How to Write a Wrestling Script

By Alan Donahue ; Updated September 15, 2017

World Wrestling Entertainment (WWE) is the biggest wrestling promotion in the world and every week they put on multiple shows to entertain viewing audiences. While it may seem like these shows are off the cuff and anything can happen, the complete opposite is true. The show is actually heavily scripted, with almost every moment written on paper. Whether you want to create a wrestling league of your own or write up mock WWE Raw shows, it is easy to format a wrestling script. The hard part is making the material entertaining.

Preparing the Script

Start out with an outline of what you want to do. Episodes of WWE Raw are based on two hours with commercial breaks, so you will want to factor everything into this.

Label the top of the script with the name of the show and the episode number. For example: WWE Raw #664. You can also put another title underneath so that you do not have to constantly refer to the script as #664: “Manic Monster Monday."

Add the date and the location of the event. If you do not know those yet then simply type “TBA” (To Be Announced).

Picture a wrestling broadcast and think of everything that you will want to incorporate. If there is an opening video, pyro, or any graphics that will be used to promote a match later in the night.

Type out any of the events on separate lines and in bold. Start out with the amount of time that it will take, followed by what is actually on screen. Example: (:45) Opening/ Pyro/ Fan Reaction; (:15) GRAPHIC: The Undertaker vs. Kane- CASKET MATCH- TONIGHT!

Put all capital letters on anything that you want to put emphasis on. This will help the announcers and wrestlers who read the script.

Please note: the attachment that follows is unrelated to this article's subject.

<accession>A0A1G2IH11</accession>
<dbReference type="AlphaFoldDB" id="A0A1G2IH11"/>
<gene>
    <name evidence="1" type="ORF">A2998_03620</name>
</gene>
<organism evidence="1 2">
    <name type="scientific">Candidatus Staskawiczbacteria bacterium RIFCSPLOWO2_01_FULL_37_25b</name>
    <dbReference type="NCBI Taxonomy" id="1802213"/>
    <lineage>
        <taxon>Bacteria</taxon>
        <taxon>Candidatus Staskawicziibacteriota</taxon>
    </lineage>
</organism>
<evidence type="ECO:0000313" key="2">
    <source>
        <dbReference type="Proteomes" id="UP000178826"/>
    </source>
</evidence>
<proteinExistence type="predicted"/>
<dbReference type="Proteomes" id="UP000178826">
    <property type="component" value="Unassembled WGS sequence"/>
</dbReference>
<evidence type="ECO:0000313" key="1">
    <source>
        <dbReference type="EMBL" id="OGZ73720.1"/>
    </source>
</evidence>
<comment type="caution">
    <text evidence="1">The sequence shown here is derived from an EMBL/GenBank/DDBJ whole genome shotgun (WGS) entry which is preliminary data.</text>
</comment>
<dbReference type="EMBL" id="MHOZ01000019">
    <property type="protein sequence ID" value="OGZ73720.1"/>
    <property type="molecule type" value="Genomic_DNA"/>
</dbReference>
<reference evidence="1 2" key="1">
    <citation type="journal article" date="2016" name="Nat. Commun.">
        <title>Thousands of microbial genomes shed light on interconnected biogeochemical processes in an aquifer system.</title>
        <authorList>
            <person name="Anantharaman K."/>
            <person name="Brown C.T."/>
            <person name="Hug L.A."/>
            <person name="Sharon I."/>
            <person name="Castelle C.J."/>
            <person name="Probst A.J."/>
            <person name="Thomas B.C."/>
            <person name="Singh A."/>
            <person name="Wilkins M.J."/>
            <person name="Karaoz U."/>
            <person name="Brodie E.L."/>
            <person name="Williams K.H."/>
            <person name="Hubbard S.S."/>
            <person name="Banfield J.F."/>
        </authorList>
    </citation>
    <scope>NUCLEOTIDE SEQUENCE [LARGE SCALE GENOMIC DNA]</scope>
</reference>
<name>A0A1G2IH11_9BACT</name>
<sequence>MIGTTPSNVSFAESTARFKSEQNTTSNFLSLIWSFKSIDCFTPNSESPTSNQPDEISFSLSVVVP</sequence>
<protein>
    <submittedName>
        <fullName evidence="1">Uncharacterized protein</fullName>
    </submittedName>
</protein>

Writing the Segments

Start writing the separate segments. Label each segment with a bold underlined title. Put the writer and how long the segment will take underneath this section title.

Use bullet points to begin writing your segment. Start off with any entrances that might occur or if a performer begins in the middle of the ring.

Type out normal lettering for any dialogue that may be used. Example: (Bullet Point) John Cena promo(In Bold): The Champ is Here! Tonight, I will challenge Triple H to a ladder match!! You Can’t See Me!!! (In Regular writing).

Continue this process until the first segment is completed.

Write out matches with certain things that you will want to happen before and after the match, but the rest of the match is planned by wrestling agents and trainers. Next to each match segment, give the announcers a set of story notes that they can go over and use for commentary.

End your script with the main event and a good point to leave off at for viewers. It should be climactic enough to draw an end to the show and also leave the viewer in suspense of the next battle or exhibition.

About the Author

Alan Donahue started writing professionally in 2003. He has been published in the Norwich Free Academy "Red & White," UNLV's "Rebel Yell" and on various websites. He is an expert on wrestling, movies and television. He placed second in the NFO Screenwriting Contest and received filmmaking awards from Manchester Community College and Norwich Free Academy. He currently attends Academy of Art University.